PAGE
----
What The Velocity of Money Tells Us About This Recovery

The velocity of money is a lesser-looked-at metric which I think holds a tremendous amount of value. I see this metric as a leading indicator for an economic recovery.

In this article, I’m going to dive into this metric and describe what it means for the average investor contemplating whether this economic turmoil is over and if we’re indeed on the other side of this bear market.

The idea behind the velocity of money is to look at the speed with which banks lend out capital to corporations and households. Our economic recovery requires increased lending to thrive, and the speed at which banks lend to those who need money will, in theory, approximate the speed and slope of the economic recovery. When central banks lower interest rates, financial markets expect banks to lend out more money.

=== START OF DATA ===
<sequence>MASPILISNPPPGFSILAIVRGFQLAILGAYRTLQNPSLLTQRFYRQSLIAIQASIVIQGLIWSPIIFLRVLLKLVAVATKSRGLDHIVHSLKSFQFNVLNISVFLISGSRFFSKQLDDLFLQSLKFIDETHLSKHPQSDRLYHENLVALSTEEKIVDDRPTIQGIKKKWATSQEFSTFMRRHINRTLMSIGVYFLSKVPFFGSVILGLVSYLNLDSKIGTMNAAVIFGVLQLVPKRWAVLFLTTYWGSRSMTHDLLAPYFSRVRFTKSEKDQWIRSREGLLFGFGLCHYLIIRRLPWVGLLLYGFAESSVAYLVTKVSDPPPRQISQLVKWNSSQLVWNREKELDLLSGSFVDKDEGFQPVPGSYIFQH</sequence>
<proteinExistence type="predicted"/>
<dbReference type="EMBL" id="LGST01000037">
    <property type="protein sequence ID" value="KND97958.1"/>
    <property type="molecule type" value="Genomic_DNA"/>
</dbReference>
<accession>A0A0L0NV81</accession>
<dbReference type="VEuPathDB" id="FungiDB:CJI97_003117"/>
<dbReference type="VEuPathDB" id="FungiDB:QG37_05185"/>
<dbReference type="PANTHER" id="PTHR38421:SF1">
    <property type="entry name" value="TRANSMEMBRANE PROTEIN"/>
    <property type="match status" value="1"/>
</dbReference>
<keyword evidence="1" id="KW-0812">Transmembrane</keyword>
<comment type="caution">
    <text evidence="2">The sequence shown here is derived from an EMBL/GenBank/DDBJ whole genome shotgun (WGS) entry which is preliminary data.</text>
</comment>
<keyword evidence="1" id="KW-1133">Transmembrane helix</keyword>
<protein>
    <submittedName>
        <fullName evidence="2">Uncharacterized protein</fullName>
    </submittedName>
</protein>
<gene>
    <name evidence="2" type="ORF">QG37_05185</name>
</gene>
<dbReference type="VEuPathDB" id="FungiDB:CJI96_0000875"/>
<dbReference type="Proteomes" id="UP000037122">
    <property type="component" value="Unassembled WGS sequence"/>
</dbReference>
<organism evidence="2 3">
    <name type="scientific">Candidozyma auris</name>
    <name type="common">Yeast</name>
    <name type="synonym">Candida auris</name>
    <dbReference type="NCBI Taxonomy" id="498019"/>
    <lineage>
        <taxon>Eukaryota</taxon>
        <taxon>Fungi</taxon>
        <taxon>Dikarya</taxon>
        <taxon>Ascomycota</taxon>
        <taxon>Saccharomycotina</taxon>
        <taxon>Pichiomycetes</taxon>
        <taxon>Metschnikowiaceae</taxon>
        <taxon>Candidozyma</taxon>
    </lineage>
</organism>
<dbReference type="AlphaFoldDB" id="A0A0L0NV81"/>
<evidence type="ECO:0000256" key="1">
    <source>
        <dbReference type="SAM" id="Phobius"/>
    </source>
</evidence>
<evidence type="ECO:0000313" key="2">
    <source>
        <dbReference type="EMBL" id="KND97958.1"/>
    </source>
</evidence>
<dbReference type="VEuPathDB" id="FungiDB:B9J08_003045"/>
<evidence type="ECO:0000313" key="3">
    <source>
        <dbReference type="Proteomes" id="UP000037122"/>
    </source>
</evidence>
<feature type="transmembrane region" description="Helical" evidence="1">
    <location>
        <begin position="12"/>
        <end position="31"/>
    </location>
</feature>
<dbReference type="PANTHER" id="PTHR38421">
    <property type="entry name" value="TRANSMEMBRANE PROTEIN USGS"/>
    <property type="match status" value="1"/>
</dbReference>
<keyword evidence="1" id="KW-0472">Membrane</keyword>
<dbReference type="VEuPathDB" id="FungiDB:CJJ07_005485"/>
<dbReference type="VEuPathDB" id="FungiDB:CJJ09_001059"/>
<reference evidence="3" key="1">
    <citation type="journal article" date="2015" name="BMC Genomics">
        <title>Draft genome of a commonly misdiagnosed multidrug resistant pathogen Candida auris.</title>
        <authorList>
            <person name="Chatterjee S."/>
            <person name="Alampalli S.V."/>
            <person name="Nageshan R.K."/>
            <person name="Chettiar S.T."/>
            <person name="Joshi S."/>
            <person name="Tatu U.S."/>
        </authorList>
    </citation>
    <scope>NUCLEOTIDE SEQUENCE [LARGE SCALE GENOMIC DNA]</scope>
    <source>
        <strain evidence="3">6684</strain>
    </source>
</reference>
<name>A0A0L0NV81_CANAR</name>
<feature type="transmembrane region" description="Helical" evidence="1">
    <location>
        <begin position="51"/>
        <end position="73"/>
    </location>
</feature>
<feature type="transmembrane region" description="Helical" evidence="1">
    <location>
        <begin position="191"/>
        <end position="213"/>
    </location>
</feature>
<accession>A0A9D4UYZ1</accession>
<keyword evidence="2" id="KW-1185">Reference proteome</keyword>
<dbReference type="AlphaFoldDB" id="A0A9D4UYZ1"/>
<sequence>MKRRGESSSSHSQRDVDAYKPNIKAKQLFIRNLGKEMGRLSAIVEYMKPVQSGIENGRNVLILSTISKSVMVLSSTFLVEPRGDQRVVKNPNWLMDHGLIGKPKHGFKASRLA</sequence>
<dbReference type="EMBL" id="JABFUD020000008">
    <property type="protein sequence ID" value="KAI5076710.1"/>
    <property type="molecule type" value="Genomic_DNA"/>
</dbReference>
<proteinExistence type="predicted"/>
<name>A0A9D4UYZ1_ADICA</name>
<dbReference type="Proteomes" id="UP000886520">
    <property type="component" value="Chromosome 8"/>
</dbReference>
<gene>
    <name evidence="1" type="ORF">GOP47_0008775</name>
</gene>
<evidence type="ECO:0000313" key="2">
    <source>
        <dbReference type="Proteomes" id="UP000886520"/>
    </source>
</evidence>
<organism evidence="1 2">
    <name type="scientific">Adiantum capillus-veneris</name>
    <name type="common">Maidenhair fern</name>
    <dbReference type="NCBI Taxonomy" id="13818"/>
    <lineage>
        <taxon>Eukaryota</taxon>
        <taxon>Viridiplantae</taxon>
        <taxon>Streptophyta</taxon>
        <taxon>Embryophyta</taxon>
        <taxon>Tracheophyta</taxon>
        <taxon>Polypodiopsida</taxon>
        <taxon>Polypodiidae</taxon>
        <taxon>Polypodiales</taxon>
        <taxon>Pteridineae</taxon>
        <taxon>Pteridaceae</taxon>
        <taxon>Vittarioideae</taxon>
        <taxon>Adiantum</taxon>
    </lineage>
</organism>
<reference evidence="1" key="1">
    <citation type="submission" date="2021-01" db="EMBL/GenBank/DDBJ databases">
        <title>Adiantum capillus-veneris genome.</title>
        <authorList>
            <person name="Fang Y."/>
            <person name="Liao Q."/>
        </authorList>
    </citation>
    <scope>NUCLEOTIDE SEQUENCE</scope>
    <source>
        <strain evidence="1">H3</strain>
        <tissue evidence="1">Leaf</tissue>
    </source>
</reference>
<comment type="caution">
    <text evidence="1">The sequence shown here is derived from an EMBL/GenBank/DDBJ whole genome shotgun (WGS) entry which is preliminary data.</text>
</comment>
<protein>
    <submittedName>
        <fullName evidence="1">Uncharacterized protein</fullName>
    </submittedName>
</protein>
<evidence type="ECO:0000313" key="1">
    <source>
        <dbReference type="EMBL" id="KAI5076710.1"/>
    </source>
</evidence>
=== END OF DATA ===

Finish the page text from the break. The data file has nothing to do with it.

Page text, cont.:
Consumers will then spend more and save less. This is a central idea underpinning monetary stimulus.

When we look at the velocity of money, we see that it has plunged to new recent lows of late. This means less capital is circulating in the financial system than central banks would like to see.

This could spur negative interest rates (which could be extremely bearish – look at Japan or Europe for examples), or simply force more dramatic action. This metric underscores what I believe is a faux-recovery we’re seeing reflected in stock prices, and I’d encourage investors to be extra cautious right now.

Invest wisely, my friends.